Understanding which laws govern your case.
No one wants to find themselves in the situation where they are accused of a crime and need a criminal lawyer in Las Vegas. This is especially true for anyone that is in the military. It can be confusing right off the bat just trying to understand who has jurisdiction. And then there is the arrest and possible conviction that can significantly influence your military career in addition to the civilian legal penalties that you face.
Understanding Military Jurisdiction
Anyone that is on active duty or is undergoing inactive –duty training is under the Uniform Code of Military Justice (UCMJ). If a military member is active, in the reserves or retired, they can fall under the UCMJ and its guidelines. However, there is an exception for those serving in the Army National Guard or the Air National Guard. Unless they are performing their Federal service (they’ve been called up), they are not under the UCMJ. So essentially if you are in boot camp, advanced training, on active duty or reserve from active duty, you are held accountable under the UMJ.
One of the most important things to note is that the Uniform Code of Military Justice has jurisdiction at home and abroad. It does not matter where you are stationed, that code governs. In fact, this is why a code is needed in the first place. Since U.S. citizens cannot be regulated by U.S. laws abroad, the military code creates consistency for service members regardless of where they are physically located.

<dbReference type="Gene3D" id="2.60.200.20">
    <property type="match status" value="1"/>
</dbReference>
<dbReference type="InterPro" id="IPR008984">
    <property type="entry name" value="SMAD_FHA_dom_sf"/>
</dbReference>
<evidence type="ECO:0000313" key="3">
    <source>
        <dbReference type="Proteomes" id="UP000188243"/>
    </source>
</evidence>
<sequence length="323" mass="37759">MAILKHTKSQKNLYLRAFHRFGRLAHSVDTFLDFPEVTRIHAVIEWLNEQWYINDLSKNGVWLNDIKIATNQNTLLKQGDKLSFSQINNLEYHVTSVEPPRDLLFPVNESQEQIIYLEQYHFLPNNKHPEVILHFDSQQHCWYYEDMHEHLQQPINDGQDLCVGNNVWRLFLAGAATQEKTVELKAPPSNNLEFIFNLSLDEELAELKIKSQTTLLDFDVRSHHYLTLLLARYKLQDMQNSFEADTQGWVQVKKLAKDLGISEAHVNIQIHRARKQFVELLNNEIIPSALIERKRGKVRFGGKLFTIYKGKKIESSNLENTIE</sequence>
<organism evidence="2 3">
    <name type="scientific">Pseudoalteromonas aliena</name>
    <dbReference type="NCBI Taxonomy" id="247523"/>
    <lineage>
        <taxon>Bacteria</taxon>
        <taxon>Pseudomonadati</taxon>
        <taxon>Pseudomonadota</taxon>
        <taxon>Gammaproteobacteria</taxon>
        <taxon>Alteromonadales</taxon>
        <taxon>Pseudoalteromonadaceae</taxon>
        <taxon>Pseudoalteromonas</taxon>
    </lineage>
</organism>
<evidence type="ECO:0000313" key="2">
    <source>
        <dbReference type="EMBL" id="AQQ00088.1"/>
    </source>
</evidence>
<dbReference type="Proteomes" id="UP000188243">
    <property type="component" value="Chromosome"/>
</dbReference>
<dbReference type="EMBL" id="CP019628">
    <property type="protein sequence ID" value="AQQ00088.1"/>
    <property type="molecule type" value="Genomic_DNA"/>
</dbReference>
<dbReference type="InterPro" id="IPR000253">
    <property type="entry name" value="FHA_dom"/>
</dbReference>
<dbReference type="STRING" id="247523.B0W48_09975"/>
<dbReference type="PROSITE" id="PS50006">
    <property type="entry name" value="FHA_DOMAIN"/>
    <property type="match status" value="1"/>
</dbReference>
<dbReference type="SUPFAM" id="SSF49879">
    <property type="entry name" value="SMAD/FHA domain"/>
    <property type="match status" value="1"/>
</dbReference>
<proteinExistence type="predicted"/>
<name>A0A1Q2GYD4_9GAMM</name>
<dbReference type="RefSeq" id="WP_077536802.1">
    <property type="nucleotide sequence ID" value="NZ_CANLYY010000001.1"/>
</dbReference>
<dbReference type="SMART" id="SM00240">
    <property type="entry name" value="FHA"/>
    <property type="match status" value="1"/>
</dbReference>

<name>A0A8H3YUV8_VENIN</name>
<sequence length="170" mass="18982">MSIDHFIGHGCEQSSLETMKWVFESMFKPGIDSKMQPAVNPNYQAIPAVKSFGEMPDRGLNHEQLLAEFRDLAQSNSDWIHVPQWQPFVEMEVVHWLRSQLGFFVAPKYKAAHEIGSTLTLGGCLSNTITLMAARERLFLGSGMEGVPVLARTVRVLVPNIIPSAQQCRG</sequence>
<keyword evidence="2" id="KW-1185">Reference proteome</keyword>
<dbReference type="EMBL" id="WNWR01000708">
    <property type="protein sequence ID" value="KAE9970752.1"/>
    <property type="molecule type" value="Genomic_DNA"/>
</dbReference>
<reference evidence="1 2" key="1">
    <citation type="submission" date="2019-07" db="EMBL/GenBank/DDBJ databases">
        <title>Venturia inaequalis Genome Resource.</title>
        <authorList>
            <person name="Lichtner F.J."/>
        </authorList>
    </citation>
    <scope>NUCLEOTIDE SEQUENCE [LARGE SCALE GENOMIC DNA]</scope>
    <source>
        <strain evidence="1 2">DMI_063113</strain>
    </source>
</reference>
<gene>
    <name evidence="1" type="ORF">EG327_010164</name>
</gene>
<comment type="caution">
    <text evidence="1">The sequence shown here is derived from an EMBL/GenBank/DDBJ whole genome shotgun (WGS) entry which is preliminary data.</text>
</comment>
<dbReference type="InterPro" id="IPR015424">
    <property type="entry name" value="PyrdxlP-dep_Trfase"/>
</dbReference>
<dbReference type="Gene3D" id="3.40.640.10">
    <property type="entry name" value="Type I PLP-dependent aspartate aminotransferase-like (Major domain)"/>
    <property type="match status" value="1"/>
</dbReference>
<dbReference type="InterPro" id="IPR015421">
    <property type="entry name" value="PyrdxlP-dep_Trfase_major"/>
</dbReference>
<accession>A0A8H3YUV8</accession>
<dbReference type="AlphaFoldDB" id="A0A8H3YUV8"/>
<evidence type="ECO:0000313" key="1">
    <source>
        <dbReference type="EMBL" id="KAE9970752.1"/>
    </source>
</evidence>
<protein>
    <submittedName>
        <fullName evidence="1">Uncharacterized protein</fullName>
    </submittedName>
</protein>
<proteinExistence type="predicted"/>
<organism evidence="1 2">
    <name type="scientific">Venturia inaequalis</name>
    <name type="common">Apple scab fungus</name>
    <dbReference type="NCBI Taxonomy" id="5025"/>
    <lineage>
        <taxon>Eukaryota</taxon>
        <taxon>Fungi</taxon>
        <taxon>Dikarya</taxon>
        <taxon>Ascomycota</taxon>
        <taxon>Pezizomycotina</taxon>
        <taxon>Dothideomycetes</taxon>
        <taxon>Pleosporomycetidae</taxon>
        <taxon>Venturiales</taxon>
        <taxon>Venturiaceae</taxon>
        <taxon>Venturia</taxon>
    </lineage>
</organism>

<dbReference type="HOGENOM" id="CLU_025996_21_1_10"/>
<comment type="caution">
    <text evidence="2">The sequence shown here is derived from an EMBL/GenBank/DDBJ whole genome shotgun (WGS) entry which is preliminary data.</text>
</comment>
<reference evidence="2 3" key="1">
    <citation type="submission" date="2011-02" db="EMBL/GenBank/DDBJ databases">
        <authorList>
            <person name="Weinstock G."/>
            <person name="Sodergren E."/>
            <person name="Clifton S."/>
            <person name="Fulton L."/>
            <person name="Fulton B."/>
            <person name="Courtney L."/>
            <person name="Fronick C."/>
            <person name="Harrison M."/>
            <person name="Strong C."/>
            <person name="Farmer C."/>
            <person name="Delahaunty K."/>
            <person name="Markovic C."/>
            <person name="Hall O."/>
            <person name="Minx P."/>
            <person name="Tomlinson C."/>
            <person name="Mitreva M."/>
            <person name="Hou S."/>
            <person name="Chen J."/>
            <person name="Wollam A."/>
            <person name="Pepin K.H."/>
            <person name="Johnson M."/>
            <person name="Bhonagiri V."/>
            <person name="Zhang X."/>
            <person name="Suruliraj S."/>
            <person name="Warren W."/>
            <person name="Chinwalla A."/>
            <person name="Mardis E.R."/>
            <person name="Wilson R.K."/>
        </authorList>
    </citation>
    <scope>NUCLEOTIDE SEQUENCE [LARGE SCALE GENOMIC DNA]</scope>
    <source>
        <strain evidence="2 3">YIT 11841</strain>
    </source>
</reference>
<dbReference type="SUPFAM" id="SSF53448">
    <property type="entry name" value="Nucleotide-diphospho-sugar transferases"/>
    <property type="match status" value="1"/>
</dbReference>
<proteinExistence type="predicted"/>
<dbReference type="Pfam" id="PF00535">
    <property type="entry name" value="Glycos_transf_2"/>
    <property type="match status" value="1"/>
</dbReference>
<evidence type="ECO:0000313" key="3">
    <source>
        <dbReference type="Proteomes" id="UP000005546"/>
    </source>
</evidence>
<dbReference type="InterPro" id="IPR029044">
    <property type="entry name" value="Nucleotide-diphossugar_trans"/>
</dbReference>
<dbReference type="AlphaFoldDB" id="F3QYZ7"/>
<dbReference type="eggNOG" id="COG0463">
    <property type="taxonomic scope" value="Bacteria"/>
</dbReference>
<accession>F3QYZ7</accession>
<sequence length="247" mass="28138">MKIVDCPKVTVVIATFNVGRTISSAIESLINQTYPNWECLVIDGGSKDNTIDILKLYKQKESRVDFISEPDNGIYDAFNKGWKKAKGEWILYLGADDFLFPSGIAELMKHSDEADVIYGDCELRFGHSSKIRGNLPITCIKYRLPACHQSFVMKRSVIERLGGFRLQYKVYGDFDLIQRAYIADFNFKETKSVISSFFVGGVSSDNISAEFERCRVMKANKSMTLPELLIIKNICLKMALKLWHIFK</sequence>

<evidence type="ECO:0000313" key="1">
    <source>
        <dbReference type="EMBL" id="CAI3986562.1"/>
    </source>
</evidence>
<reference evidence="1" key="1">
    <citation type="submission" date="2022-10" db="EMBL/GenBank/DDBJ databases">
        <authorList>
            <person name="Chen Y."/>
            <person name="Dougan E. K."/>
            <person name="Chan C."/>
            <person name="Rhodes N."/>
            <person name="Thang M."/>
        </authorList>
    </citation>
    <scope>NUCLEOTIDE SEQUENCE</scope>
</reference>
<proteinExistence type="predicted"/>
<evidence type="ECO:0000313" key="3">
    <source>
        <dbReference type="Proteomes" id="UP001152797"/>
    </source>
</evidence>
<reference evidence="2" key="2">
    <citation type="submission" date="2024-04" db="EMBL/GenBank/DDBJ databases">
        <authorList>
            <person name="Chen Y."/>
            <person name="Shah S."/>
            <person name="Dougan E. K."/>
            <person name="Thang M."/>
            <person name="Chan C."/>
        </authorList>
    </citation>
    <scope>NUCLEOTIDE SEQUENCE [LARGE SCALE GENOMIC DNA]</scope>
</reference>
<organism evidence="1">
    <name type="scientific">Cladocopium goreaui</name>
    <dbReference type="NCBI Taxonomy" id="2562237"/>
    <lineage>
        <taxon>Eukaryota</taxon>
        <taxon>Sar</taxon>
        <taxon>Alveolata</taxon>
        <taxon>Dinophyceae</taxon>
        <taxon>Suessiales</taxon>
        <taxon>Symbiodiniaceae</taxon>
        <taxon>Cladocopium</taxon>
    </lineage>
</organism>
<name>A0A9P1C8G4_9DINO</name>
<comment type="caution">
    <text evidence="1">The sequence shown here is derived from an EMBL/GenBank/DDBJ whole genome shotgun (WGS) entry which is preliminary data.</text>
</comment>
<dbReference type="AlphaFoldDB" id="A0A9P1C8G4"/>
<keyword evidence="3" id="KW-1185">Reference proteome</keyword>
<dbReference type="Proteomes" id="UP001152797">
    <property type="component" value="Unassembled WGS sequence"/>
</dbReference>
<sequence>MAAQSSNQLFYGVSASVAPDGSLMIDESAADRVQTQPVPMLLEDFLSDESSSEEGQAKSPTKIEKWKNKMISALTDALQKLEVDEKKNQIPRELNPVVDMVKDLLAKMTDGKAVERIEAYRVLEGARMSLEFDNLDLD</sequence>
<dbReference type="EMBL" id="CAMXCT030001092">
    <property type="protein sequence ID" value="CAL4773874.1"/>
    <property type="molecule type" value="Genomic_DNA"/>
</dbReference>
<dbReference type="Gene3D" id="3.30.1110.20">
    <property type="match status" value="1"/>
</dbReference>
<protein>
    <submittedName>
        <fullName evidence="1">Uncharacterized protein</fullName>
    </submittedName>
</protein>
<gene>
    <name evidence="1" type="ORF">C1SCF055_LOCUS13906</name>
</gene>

Who Will Try You: Military or Civilian Court
This is where it can get complicated and why it is wise to have an attorney that can handle your case both ways. As a civilian and military lawyer, Craig Drummond can represent you in both civilian and military courts. A former Captain in the U.S. JAG Corps, he understands military law, how it is interpreted and how it is applied so that you can receive the strongest possible defense. If the crime in question is specific to the military (compromising the mission etc.) you will be tried in military court without question. If, however, you are accused of committing a crime that is applicable to anyone, you could be tried in military court, civilian court or both. Typically speaking, you could have charges brought against you by both courts and they would then coordinate to determine who will prosecute you.
Warning: If you are tried in civilian court, your case is not over once a verdict is levied. You could still be punished by the military, even if the charges were dropped. Most civilian lawyers would have no understanding of how to handle this situation so you need an attorney who can handle both. A perfect example would be someone arrested and tried for a DUI in civilian court. The charges could be reduced to reckless driving but the military could still impose fines, require mandatory treatment, etc., regardless of what the civilian court does.